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  • Author or Editor: Arthur J. DiPatri Jr x
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Benson P. Yang, Stefan A. Mindea and Arthur J. DiPatri Jr.

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Brian A. O'Shaughnessy, Arthur J. DiPatri Jr., Richard J. Parkinson and H. Hunt Batjer

✓The authors report the unique case of a 6-year-old African-American girl with sickle cell disease (SCD) and an associated moyamoya arteriopathy who developed a de novo arteriovenous malformation (AVM) of the cerebral circulation. Based on preoperative cerebral angiography, computerized tomography angiography, and magnetic resonance imaging, the incidentally discovered lesion was originally thought to be a direct arteriovenous fistula with an associated varix. At surgery, however, a 1.5-cm AVM was identified adjacent to the deep surface of the varix, and it was successfully resected. The diagnosis of cerebral AVM was then confirmed histopathologically. Based on a review of the literature, no published correlation between cerebral AVMs and SCD exists. In addition to reporting this case, the authors provide a description of AVM pathogenesis, with particular emphasis on acquired AVMs of the cerebral circulation.

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Brian A. O'Shaughnessy, Arthur J. DiPatri Jr., Richard J. Parkinson and H. Hunt Batjer

✓The authors report the unique case of a 6-year-old African-American girl with sickle cell disease (SCD) and an associated moyamoya arteriopathy who developed a de novo arteriovenous malformation (AVM) of the cerebral circulation. Based on preoperative cerebral angiography, computerized tomography angiography, and magnetic resonance imaging, the incidentally discovered lesion was originally thought to be a direct arteriovenous fistula with an associated varix. At surgery, however, a 1.5-cm AVM was identified adjacent to the deep surface of the varix, and it was successfully resected. The diagnosis of cerebral AVM was then confirmed histopathologically. Based on a review of the literature, no published correlation between cerebral AVMs and SCD exists. In addition to reporting this case, the authors provide a description of AVM pathogenesis, with particular emphasis on acquired AVMs of the cerebral circulation.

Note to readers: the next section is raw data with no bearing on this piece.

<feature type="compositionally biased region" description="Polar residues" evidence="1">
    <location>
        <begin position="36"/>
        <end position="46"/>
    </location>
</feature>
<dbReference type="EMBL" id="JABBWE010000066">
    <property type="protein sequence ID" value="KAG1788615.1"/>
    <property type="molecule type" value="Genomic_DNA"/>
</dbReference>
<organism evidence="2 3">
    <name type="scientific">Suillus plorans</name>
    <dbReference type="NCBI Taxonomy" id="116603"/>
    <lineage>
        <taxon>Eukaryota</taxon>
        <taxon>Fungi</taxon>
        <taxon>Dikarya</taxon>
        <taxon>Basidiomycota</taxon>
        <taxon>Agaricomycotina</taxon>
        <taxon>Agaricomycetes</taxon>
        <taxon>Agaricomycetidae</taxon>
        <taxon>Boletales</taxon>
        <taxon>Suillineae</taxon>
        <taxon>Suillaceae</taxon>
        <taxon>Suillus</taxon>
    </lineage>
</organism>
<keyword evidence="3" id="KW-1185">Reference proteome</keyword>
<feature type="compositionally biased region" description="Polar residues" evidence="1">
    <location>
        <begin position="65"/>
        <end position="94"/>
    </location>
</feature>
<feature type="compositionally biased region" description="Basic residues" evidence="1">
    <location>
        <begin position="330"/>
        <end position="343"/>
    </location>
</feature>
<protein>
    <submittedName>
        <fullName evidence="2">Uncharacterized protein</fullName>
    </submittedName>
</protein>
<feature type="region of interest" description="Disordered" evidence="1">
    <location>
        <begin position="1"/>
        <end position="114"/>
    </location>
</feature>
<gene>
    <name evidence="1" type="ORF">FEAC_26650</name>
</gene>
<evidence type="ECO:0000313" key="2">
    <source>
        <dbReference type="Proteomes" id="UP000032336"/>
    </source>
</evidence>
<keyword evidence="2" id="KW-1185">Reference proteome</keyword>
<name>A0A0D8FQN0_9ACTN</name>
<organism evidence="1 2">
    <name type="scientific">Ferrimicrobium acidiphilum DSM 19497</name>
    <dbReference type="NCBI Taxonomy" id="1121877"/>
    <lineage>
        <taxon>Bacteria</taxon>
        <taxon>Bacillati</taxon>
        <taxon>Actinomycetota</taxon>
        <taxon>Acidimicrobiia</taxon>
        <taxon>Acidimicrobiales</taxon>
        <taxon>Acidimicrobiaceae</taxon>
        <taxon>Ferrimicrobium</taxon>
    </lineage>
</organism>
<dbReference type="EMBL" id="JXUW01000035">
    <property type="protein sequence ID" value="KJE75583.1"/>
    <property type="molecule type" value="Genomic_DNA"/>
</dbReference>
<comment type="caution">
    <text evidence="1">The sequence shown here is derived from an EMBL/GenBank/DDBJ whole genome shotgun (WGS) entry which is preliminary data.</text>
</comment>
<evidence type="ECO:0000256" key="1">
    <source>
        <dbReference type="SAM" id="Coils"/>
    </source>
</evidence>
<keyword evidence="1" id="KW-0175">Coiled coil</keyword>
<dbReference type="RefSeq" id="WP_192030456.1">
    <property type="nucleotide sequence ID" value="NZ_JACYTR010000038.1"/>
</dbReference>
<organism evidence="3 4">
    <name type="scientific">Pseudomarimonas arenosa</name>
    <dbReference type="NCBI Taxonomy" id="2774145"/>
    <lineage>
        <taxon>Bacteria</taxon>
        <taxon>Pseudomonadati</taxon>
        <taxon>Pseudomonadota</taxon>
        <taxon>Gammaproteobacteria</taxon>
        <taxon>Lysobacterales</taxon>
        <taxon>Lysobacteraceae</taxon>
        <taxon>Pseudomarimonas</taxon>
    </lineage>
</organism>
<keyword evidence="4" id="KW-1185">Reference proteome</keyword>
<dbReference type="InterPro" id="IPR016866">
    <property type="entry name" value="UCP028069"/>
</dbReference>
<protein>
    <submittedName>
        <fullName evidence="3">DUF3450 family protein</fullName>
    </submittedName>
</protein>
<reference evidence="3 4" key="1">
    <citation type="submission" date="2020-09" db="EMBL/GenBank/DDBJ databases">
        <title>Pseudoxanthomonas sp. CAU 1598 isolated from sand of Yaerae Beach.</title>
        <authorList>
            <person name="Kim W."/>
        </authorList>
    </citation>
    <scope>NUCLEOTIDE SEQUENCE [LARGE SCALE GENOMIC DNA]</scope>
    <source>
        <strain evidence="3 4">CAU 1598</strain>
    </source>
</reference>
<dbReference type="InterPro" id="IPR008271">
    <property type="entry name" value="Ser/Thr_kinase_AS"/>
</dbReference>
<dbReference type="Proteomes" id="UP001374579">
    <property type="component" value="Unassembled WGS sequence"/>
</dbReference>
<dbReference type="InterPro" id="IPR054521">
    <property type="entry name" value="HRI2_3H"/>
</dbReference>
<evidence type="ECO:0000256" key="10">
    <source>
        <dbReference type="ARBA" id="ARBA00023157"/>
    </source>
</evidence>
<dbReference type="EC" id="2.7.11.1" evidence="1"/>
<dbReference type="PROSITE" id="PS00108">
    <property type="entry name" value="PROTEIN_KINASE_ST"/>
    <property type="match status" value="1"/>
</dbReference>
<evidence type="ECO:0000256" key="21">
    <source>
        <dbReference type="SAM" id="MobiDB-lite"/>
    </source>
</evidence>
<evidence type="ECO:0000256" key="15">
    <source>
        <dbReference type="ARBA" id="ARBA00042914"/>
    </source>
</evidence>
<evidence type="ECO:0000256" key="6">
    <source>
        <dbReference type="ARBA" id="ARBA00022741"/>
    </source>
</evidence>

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Brian A. O'Shaughnessy, Kristian T. Schafernak, Arthur J. DiPatri Jr., Stewart Goldman and Tadanori Tomita

✓ Microfibrillar collagen hemostat (MCH), also known by its trade name Avitene, is commonly used to control hemorrhage during neurosurgery. Among the documented complications associated with this agent, a granulomatous foreign body reaction is rare, having been described in the central nervous system in only one previous clinical report. In the present study, the authors report the case of a 3-year-old boy who presented with a lesion which appeared to be the recurrence of a tumor 2 months after he had undergone gross-total resection for a medulloblastoma. The patient underwent resection of the presumed recurrent tumor, but histopathological analysis of the specimen revealed a granulomatous foreign body reaction to MCH and no tumor recurrence. In addition to describing the case, the authors review the surgical literature on foreign body reactions to MCH.

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Hideki Ogiwara, Douglas R. Nordli Jr., Arthur J. DiPatri Jr., Tord D. Alden, Robin M. Bowman and Tadanori Tomita

Object

Ganglioglioma is the most common neoplasm causing focal epilepsy, accounting for approximately 40% of all epileptogenic tumors and for 1–4% of all pediatric CNS tumors. The optimal surgical treatment for pediatric epileptogenic ganglioglioma has not been fully established. The authors present their experience in the surgical management of these lesions.

Methods

The authors retrospectively analyzed seizure outcome and surgical results of pediatric patients with ganglioglioma treated with resection. The patients' charts were reviewed for demographic data, clinical presentation, surgical therapy, and follow-up.

Results